In another aspect, the present invention comprises acts of: obtaining a gas containing liquid; at least partially filling a pressurized hollow portion of a gas generation chamber with the gas containing liquid; selecting an at least one activation element; at least partially suspending at least one activation element within the hollow portion of the gas generation chamber; activating the at least one activation element within the hollow portion; releasing pressurized gas into the pressurized hollow portion; and distributing the released pressurized gas to a distribution network.

In yet another aspect of the present invention, the at least one activation element is selected from a group consisting of piezoelectric elements and heating elements.

In a still further aspect of the present invention, the invention further comprises an act of replenishing the gas containing liquid within the hollow portion of the gas generation chamber.

In yet another aspect, the present invention further comprises acts of: selectively releasing the pressure from the hollow portion to a second pressurized hollow portion once magnitude of the released pressurized gas reaches a predetermined level; selecting at least one second activation element; at least partially suspending at least one second activation element within the second hollow portion of the gas generation chamber; selectively activating the at least one activation element within the second hollow portion; increasing the magnitude of the released pressurized gas within the second hollow portion of the gas generation chamber; releasing pressurized gas into the pressurized second hollow portion; and selectively distributing the released pressurized gas to a distribution network via a one way valve.

BRIEF DESCRIPTION OF THE DRAWINGS

The objects, features and advantages of the present invention will be apparent from the following detailed descriptions of the disclosed aspects of the invention in conjunction with reference to the following drawings, where:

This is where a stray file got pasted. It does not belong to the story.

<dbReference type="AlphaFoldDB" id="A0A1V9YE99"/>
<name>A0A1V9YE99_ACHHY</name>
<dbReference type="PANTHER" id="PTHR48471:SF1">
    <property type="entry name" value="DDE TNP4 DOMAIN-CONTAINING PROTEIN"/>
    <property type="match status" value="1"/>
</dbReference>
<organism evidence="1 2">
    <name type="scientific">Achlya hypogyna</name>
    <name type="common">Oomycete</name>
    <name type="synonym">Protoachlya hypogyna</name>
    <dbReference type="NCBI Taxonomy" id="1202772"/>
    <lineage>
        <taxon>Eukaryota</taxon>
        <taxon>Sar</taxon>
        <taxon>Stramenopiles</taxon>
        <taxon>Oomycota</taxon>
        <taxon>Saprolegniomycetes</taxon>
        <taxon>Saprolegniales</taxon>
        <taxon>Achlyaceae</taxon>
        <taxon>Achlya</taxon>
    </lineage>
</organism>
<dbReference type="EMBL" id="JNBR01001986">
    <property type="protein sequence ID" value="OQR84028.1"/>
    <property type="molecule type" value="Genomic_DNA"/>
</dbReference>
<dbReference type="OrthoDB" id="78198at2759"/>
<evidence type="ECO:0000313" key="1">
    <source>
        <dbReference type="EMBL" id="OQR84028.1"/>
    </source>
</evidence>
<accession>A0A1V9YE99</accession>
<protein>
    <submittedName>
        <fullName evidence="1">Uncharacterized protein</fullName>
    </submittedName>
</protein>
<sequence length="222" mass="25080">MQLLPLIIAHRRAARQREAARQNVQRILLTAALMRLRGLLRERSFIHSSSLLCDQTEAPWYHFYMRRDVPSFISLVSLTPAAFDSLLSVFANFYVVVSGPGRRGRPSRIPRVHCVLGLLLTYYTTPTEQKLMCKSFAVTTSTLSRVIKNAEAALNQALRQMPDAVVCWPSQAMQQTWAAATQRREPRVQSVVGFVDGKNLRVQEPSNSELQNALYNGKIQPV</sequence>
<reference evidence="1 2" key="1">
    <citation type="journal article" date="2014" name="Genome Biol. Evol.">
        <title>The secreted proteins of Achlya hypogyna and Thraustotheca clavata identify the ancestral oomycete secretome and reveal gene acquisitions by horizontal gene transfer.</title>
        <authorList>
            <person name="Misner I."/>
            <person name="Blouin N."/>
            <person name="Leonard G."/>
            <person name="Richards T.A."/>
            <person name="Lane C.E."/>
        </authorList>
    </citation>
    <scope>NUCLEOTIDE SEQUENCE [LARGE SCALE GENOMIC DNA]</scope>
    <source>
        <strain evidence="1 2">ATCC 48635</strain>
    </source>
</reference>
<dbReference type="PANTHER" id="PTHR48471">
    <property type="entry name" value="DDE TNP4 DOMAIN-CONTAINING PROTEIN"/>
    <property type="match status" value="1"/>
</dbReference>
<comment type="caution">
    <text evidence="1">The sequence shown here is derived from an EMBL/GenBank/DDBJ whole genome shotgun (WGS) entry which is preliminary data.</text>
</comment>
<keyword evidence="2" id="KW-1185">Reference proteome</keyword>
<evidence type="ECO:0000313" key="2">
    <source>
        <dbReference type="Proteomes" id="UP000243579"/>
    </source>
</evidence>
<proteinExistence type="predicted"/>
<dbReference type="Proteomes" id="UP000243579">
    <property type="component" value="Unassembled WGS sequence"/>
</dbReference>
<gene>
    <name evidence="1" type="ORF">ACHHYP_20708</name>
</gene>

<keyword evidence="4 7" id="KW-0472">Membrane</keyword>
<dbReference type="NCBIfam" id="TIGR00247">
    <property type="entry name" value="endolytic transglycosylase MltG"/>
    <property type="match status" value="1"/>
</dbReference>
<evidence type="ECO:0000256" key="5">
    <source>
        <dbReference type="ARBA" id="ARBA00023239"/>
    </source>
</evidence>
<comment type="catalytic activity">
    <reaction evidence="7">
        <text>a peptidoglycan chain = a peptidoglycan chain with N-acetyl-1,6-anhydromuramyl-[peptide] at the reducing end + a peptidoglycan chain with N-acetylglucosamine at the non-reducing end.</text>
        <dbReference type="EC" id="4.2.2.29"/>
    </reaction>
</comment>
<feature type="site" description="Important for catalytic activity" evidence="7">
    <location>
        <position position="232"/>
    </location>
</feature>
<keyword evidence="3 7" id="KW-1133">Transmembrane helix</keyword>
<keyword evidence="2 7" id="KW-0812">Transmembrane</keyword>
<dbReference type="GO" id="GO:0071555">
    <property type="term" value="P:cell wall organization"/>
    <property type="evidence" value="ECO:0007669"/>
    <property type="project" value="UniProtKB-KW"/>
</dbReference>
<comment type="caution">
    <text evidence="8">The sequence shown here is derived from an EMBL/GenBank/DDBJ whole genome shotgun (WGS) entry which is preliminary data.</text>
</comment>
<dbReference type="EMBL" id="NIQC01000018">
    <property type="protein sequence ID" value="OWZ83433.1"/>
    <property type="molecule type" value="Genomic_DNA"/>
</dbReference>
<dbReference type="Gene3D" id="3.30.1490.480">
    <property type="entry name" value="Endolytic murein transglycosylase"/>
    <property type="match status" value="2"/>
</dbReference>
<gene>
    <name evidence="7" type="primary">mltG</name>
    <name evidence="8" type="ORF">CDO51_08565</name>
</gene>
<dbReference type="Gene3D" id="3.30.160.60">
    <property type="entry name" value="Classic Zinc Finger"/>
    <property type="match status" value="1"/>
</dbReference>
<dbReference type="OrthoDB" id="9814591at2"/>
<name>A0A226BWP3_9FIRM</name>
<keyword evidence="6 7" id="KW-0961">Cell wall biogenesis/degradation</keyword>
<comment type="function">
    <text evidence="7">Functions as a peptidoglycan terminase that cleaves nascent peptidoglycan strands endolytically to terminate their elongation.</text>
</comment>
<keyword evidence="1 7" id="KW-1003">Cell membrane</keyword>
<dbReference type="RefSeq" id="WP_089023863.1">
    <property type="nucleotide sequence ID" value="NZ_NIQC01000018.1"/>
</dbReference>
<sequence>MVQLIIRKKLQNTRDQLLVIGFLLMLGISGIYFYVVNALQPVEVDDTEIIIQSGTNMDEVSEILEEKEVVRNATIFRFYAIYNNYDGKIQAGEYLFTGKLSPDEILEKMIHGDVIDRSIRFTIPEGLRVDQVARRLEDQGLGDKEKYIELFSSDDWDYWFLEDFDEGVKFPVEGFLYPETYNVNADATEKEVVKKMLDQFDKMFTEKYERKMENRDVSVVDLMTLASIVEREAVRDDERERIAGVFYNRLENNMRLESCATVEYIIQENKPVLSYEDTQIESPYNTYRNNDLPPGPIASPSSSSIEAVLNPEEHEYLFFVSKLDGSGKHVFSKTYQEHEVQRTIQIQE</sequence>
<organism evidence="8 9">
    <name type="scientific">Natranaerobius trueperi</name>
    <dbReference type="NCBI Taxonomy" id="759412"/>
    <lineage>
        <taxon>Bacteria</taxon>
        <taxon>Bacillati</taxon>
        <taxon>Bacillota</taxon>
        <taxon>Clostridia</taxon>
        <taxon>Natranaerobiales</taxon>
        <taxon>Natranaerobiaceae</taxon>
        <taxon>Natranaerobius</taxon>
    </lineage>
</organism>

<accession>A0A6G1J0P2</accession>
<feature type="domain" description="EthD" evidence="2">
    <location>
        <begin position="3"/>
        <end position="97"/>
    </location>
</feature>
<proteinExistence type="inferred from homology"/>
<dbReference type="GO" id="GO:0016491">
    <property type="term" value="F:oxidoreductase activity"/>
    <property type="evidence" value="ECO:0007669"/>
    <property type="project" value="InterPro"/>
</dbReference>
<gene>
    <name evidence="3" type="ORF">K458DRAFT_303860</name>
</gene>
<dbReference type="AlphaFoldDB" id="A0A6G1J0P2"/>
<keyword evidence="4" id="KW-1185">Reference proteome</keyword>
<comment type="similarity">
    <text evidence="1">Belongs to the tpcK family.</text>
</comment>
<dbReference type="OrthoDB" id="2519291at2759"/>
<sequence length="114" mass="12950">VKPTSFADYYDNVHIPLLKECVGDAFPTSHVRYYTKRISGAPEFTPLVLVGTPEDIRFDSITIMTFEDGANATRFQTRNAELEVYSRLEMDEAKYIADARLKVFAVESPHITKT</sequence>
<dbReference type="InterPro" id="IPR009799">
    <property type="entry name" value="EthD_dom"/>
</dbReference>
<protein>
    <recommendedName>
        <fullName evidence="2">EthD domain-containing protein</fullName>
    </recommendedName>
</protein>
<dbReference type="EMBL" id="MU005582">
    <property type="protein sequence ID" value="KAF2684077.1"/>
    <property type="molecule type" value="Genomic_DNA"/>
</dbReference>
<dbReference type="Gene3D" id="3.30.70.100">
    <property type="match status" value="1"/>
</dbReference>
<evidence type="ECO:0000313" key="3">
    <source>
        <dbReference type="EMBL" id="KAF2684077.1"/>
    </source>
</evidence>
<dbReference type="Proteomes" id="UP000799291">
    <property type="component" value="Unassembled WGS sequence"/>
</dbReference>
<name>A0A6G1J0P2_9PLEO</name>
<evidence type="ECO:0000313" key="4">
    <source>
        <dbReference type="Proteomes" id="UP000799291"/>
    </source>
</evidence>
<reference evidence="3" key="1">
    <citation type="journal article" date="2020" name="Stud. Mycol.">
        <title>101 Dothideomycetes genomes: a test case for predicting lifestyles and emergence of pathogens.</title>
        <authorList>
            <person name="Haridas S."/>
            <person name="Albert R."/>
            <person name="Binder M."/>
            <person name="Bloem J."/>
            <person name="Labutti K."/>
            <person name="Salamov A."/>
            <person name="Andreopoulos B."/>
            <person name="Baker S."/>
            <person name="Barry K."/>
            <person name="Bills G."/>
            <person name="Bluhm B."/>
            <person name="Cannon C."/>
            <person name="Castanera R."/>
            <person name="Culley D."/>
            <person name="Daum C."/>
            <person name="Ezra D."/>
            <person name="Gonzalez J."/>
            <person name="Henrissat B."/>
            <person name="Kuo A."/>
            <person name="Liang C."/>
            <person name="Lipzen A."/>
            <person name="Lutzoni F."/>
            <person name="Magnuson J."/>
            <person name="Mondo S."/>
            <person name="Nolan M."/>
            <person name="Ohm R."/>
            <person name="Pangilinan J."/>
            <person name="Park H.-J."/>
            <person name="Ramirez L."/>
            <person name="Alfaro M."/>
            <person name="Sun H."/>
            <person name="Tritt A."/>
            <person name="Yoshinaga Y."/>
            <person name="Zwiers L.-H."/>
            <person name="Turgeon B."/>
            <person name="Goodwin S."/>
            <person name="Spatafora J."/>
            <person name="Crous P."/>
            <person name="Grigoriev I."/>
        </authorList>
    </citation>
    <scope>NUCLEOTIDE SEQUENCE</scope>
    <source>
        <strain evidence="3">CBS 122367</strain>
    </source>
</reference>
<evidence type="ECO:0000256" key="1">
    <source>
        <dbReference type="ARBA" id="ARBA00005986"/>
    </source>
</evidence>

FIG. 1 is a illustration of a microfluidic chip with external interfaces;

FIG. 2 is an illustration of the pressure generation device, pressure distribution network, and external fuel supply;

FIG. 3 is an illustration of a microfluidic chip with a fully integrated pressure generation system;

FIG. 4A is an illustration of a portable hand-held pressure generation device with a liquid crystal display (LCD) and user interface keypad;

FIG. 4B is an illustration of the portable hand-held pressure generation device with the bottom portion extended outwards; and

FIG. 5 is an illustration of a desk top pressure generation device with an LCD and user interface keypad.

DETAILED DESCRIPTION

The present invention relates to a method and apparatus for generating pressure suitable in magnitude for powering micro-sized devices. The present invention typically comprises at least one gas generation chamber equipped with an activation element and a series of pressure distribution channels for delivering gas of suitable magnitude to on-board or peripheral devices.

A single chamber pressure generation system provides an on-board energy source for lab-on-chip applications. Activation elements such as piezoelectric elements agitate a gas containing liquid and allow a single gas generation chamber to produce a wide variety of magnitudes of pressure. To vary the magnitude of the pressure generated, the duration of the working time or amplitude of the piezoelectric element is varied. In general, the longer the piezoelectric device is activated, the greater the magnitude of pressure. Conversely, the shorter the duration of working time, the smaller the magnitude of pressure that is generated. It should be noted that activation elements such as the piezoelectric element allow the device to be activated or turned off at will.

As an alternative, the principles of the single chamber pressure generation system may be incorporated into a multi-chamber generation system. The multi-chamber generation system is useful for reducing fluctuations in the pressurized gas output. The multi-chamber configuration also allows a continuous amount of pressure to be distributed to small and large systems alike.

The invention further allows pressures of varying magnitude to be generated in different chambers and distributed at a single time. Multi-chamber configurations also offer the ability to fine tune the output of released pressurized gasses, a feature not possible with many other gas generation devices.

In the following detailed description, numerous specific details are set forth in order to provide a more thorough understanding of the present invention. However, it will be apparent to one skilled in the art that the present invention may be practiced without necessarily being limited to these specific details. In other instances, well-known structures and devices are shown in block diagram form, rather than in detail, in order to avoid obscuring the present invention.